Good practice for collecting sex-disaggregated agriculture data

Gender

Jemimah Njuki

It is now widely recognized that gender equality is critical for increasing agricultural productivity, reducing poverty and improving food and nutrition security. Transforming agriculture, will require addressing current gender inequalities.

Despite their significant contribution to the agricultural sector worldwide, women, on average, have access to fewer resources than do men. The FAO suggests that equalizing access to agricultural resources could increase yields by 20-30% and reduce the world’s hungry by 12-17%; these estimates, however, are based on the very limited data that are currently available.

The availability of contextual gender data is critical in understanding what needs to be done and how programs should be designed to impact on women and on reducing inequalities. More often than not however, sex disaggregated data is often not available, which constrains the design of gender responsive programs. The unavailability of data also limits the ability of researchers, policy makers and program managers to measure the extent to which programs or policies are effective in addressing gender inequalities and to even determine what amount of resources should go into gender and women’s empowerment programs leading to the common adage of ‘what doesn’t get measured, doesn’t get done’.

A good gender analysis aims to illuminate “differences in the needs, roles, statuses, priorities, capacities, constraints and opportunities of women and men”.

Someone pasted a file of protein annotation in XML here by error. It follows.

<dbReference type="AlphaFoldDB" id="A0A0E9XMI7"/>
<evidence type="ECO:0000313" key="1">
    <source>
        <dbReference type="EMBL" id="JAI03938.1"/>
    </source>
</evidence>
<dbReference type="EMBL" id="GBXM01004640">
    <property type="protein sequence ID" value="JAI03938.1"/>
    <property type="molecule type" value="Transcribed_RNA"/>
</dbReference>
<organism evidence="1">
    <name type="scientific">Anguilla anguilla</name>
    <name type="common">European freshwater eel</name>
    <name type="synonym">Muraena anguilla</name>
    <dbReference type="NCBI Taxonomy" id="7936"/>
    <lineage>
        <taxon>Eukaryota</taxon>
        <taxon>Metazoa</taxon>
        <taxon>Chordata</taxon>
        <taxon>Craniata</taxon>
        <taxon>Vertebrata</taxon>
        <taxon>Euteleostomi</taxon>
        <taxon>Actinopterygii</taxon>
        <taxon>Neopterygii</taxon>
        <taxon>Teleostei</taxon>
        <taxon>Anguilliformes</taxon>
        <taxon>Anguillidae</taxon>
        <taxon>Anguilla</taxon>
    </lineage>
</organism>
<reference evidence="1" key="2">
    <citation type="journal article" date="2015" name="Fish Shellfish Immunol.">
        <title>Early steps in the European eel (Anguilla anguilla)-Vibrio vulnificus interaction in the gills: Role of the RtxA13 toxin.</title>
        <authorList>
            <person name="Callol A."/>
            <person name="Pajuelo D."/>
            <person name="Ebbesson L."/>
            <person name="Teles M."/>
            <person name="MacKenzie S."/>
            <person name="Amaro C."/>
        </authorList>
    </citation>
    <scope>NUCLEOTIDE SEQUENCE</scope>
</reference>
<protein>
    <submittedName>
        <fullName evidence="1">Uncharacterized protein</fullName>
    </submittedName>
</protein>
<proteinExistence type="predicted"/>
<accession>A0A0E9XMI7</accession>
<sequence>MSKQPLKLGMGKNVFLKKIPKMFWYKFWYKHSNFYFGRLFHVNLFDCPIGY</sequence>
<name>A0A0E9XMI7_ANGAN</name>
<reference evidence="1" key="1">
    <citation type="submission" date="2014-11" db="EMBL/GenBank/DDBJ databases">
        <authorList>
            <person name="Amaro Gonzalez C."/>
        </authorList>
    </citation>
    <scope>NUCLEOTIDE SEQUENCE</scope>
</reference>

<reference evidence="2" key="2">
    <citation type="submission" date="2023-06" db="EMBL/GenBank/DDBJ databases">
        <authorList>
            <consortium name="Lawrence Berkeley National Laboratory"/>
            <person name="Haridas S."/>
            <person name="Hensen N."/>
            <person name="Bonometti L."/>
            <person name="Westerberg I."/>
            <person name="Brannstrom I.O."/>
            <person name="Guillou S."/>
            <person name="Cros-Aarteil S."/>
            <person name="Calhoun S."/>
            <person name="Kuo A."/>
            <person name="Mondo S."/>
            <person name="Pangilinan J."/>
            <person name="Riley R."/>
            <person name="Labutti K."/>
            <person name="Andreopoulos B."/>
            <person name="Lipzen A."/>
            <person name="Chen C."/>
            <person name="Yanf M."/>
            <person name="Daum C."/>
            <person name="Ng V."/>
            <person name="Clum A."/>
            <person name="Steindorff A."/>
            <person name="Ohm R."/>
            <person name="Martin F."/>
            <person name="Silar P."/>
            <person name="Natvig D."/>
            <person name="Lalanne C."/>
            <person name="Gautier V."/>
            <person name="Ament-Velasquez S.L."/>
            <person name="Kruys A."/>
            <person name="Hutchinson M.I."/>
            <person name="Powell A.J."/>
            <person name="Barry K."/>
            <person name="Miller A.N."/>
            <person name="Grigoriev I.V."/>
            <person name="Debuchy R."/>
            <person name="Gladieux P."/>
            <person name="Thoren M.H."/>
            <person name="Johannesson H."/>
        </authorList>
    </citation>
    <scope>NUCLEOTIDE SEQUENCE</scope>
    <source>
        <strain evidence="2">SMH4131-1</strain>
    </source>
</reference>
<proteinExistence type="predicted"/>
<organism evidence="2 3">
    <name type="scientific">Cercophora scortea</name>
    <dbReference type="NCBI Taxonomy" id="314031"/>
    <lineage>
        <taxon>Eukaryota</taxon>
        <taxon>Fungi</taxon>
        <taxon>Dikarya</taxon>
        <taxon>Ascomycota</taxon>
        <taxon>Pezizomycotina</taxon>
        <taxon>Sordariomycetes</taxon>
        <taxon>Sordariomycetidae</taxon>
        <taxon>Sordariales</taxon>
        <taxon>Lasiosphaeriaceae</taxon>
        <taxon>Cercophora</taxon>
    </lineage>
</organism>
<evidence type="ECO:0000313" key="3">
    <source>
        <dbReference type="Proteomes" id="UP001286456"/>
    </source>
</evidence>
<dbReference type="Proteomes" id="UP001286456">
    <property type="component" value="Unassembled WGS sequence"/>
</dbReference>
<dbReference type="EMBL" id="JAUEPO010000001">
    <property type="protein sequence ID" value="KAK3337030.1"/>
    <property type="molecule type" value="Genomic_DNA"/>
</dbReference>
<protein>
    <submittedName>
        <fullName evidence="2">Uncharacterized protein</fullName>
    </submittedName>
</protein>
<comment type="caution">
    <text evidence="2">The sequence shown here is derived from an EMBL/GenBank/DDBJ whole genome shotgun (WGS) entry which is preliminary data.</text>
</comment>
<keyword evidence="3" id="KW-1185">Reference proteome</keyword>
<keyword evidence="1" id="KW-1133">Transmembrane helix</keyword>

Researchers Cheryl Doss and Caitlin Kieran of the CGIAR Program on Policies, Institutions and Markets, in an article on “Standards for collecting sex-disaggregated data for gender analysis: A guideline for CGIAR researchers” outline common mistakes often made in the collection of sex data. These include; studying only women, comparing male and female headed households, making assumptions on who needs to be interview e.g interviewing only male heads of households. They argue rightly, that such kind of data sheds minimal light on the relationship between men and women, a key component of understanding gender relations. A robust gender analysis should aim to illuminate “differences in the needs, roles, statuses, priorities, capacities, constraints and opportunities of women and men.”

Doss and Kieran give some guidelines for collecting good sex disaggregated data and for conducting a robust gender analysis. These include but are not limited to;

  1. Make sure that both women’s and men’s perspectives are represented and identified. Regardless of who is interviewed, it is important to always note who the respondent is, with some basic identifying information, including sex, age, and marital status.
  2. Collect information about both men and women. Ask questions about specific individuals or groups and identify them by sex.
  3. Collect information from men and women. This does not necessarily require interviewing men and women in the same household. Studies that fail to include male and female respondents will be subject to biases; the extent of the bias will depend on the knowledge and perceptions of the respondent(s).
  4. Understand the context. Those collecting and analyzing the data need to understand gender roles and social dynamics and this knowledge must also guide the settings for interviews or focus groups.
  5. Avoid comparing male and female headed households as this is not gender analysis. Differences between these diverse household types cannot necessarily be attributed to the sex of the household head.
  6. Budget for the additional costs of collecting sex-disaggregated data and include gender expertise from early on.

Read the full document here

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